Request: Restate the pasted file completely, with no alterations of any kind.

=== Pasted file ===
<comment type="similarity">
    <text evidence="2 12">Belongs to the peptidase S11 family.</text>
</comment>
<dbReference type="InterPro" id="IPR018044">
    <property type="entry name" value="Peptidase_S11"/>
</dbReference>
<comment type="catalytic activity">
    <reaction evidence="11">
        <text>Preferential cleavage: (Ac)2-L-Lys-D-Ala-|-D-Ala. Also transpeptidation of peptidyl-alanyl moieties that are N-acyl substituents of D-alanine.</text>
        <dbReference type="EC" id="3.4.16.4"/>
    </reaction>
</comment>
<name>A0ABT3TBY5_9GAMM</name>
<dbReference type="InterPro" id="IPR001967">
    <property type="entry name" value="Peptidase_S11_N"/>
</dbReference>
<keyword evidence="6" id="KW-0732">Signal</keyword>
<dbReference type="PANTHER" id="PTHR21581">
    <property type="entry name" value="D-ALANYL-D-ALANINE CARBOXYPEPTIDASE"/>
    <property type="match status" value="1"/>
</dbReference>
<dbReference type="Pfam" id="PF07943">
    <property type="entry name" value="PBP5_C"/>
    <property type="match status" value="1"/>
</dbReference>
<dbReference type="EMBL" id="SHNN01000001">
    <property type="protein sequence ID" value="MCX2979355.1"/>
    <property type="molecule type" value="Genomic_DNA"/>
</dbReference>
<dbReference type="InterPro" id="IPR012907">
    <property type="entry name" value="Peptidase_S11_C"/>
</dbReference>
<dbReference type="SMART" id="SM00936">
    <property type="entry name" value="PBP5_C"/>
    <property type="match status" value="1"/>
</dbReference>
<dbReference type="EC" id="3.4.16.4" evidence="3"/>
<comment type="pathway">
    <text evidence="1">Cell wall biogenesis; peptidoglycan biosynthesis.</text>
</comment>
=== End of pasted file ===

<comment type="similarity">
    <text evidence="2 12">Belongs to the peptidase S11 family.</text>
</comment>
<dbReference type="InterPro" id="IPR018044">
    <property type="entry name" value="Peptidase_S11"/>
</dbReference>
<comment type="catalytic activity">
    <reaction evidence="11">
        <text>Preferential cleavage: (Ac)2-L-Lys-D-Ala-|-D-Ala. Also transpeptidation of peptidyl-alanyl moieties that are N-acyl substituents of D-alanine.</text>
        <dbReference type="EC" id="3.4.16.4"/>
    </reaction>
</comment>
<name>A0ABT3TBY5_9GAMM</name>
<dbReference type="InterPro" id="IPR001967">
    <property type="entry name" value="Peptidase_S11_N"/>
</dbReference>
<keyword evidence="6" id="KW-0732">Signal</keyword>
<dbReference type="PANTHER" id="PTHR21581">
    <property type="entry name" value="D-ALANYL-D-ALANINE CARBOXYPEPTIDASE"/>
    <property type="match status" value="1"/>
</dbReference>
<dbReference type="Pfam" id="PF07943">
    <property type="entry name" value="PBP5_C"/>
    <property type="match status" value="1"/>
</dbReference>
<dbReference type="EMBL" id="SHNN01000001">
    <property type="protein sequence ID" value="MCX2979355.1"/>
    <property type="molecule type" value="Genomic_DNA"/>
</dbReference>
<dbReference type="InterPro" id="IPR012907">
    <property type="entry name" value="Peptidase_S11_C"/>
</dbReference>
<dbReference type="SMART" id="SM00936">
    <property type="entry name" value="PBP5_C"/>
    <property type="match status" value="1"/>
</dbReference>
<dbReference type="EC" id="3.4.16.4" evidence="3"/>
<comment type="pathway">
    <text evidence="1">Cell wall biogenesis; peptidoglycan biosynthesis.</text>
</comment>